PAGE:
Budgeting -

By Greg Terry


A budget can be defined as a financial plan, typically one year. A household budget typically comprises of income and expenses.


Have a financial target, use a budget as a ‘Gateway to your Future’. Once you have achieved your first budget successfully make sure you reward yourself in some way, either by purchasing what you originally intended or invest the money in a new goal. Remember, budgets need to be flexible be mindful of any changes in your circumstances and adapt your budget accordingly.


Once you have calculated your income, if your income fluctuates from month to month take an average of the last 12 months so you can calculate an  approximate budget. If the vast majority of your income is salary based it is a lot easier to calculate your income.


The next thing to calculate are your expenses. This is often harder because we can often lose track of where and when we spend our money. Expenses can range from annual (rego and insurance), monthly (Internet/mobile), weekly (groceries) and daily (public transport). The best way to track your expenses is to record what you spend in one place like on your phone or computer. There are plenty of budgeting apps to help you do this.


The worst case scenario should be your income and expenses are equal. Ideally you will spend less than you earn. Why you may ask? It is a lot less stressful (and cheaper) to have some savings to pay for unexpected expenses than get into debt with a high interest rate.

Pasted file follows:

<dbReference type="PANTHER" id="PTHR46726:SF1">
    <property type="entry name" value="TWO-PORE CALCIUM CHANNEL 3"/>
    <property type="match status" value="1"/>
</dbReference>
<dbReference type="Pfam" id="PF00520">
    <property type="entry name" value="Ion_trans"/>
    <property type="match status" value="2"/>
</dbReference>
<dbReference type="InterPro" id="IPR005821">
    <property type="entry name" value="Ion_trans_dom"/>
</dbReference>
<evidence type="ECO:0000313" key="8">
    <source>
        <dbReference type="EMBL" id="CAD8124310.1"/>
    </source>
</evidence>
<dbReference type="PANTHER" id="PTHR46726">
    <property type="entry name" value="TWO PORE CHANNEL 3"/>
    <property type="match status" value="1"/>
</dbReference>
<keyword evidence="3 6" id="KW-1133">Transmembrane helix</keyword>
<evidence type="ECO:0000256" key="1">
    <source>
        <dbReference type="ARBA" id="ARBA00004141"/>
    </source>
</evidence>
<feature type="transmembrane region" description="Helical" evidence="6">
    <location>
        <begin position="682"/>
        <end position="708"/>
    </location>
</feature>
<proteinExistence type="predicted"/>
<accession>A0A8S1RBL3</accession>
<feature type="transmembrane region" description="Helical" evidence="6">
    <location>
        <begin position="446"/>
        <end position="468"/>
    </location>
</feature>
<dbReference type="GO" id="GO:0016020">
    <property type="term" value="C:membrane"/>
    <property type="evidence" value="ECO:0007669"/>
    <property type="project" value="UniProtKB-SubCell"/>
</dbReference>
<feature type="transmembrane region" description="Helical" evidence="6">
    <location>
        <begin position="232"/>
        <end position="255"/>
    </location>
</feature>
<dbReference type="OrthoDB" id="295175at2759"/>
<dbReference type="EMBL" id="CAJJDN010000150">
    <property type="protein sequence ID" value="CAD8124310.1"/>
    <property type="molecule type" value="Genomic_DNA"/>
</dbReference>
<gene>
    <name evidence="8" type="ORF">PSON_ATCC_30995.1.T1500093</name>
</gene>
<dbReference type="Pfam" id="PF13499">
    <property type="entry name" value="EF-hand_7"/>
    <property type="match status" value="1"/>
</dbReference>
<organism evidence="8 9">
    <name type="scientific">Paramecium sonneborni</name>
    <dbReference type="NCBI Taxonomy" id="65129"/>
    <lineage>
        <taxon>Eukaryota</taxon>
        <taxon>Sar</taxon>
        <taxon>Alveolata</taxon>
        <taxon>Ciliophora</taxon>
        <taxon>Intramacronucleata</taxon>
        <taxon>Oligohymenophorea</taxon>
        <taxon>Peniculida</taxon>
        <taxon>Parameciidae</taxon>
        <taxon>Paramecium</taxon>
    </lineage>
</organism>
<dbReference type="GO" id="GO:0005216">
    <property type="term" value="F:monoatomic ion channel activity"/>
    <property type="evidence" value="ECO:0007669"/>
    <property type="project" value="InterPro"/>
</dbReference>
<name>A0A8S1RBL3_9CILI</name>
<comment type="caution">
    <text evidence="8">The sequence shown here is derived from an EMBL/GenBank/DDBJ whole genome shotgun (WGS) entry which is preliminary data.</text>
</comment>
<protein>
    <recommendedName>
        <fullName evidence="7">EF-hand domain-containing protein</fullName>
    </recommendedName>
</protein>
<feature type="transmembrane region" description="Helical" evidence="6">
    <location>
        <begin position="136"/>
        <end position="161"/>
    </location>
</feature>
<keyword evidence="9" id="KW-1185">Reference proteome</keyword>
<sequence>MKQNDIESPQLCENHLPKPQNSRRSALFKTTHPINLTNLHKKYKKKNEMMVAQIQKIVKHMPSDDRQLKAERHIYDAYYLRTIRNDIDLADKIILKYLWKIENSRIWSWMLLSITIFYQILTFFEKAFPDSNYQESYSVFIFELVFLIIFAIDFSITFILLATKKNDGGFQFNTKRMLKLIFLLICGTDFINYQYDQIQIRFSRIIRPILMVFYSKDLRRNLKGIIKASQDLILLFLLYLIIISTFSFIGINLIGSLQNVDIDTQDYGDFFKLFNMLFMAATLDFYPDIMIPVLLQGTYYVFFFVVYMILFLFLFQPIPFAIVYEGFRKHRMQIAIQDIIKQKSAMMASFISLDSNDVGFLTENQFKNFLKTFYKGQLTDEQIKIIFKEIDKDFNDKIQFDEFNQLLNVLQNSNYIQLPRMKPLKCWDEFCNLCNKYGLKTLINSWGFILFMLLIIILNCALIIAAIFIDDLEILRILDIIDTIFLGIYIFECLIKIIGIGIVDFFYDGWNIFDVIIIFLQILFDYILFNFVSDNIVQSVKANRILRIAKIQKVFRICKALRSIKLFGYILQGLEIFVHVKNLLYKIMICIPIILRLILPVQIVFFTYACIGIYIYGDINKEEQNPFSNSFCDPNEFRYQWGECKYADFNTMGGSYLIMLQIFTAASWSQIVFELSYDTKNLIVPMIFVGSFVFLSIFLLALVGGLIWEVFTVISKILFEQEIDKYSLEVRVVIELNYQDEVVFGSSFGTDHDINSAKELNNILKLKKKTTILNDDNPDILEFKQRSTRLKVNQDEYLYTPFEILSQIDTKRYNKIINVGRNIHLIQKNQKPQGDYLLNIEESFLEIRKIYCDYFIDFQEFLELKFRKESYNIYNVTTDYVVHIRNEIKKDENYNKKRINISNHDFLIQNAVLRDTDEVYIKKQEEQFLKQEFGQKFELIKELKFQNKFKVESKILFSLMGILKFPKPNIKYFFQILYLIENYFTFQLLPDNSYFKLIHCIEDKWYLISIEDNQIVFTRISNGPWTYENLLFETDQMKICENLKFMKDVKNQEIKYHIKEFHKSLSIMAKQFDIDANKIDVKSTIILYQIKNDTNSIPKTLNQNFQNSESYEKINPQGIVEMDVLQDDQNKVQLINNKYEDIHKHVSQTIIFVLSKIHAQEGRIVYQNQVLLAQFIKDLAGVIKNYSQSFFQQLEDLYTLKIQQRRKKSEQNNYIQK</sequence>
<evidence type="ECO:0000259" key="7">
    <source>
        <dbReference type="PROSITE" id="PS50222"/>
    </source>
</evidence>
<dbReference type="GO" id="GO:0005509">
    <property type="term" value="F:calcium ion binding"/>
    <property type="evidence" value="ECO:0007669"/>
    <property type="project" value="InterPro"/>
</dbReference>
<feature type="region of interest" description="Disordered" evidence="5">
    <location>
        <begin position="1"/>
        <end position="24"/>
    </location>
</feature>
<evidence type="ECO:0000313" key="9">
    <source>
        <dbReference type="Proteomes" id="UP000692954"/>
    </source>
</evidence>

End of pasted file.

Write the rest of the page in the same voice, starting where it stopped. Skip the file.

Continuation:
5 top tips


1.       A great habit to get into is ‘pay yourself first’ before paying any expenses, you earnt the money so why shouldn’t you be the first to benefit! Ideally 10 % but it will depend on your circumstances.


2.       Calculate the cost of your annual bills eg rego and insurance and save enough every month to cover the cost


3.       Shop around when you need to renew an insurance policy, even if you stay with your existing provider still ask for a discount


4.       An ‘oldie but a goodie’, prepare a menu for the week and shop to the menu. This helps reduce random purchases, plus never do the grocery shopping when you are hungry!


5.       Pay for things in cash, at least to start with. You get to see how much you are handing over at the cash register before it disappears! Once you are disciplined use a debit card.


Finally, review your budget at regular set intervals so you can keep track of your progress. Remember the budget is not ‘set in stone’ and you may have to make minor adjustments.


If you are not successful the first time don’t be too hard on yourself, call it a learning experience and give it another crack!


If you are Budgeting to buy your first house or even to help you save some money feel free to contact GAFA for some advice!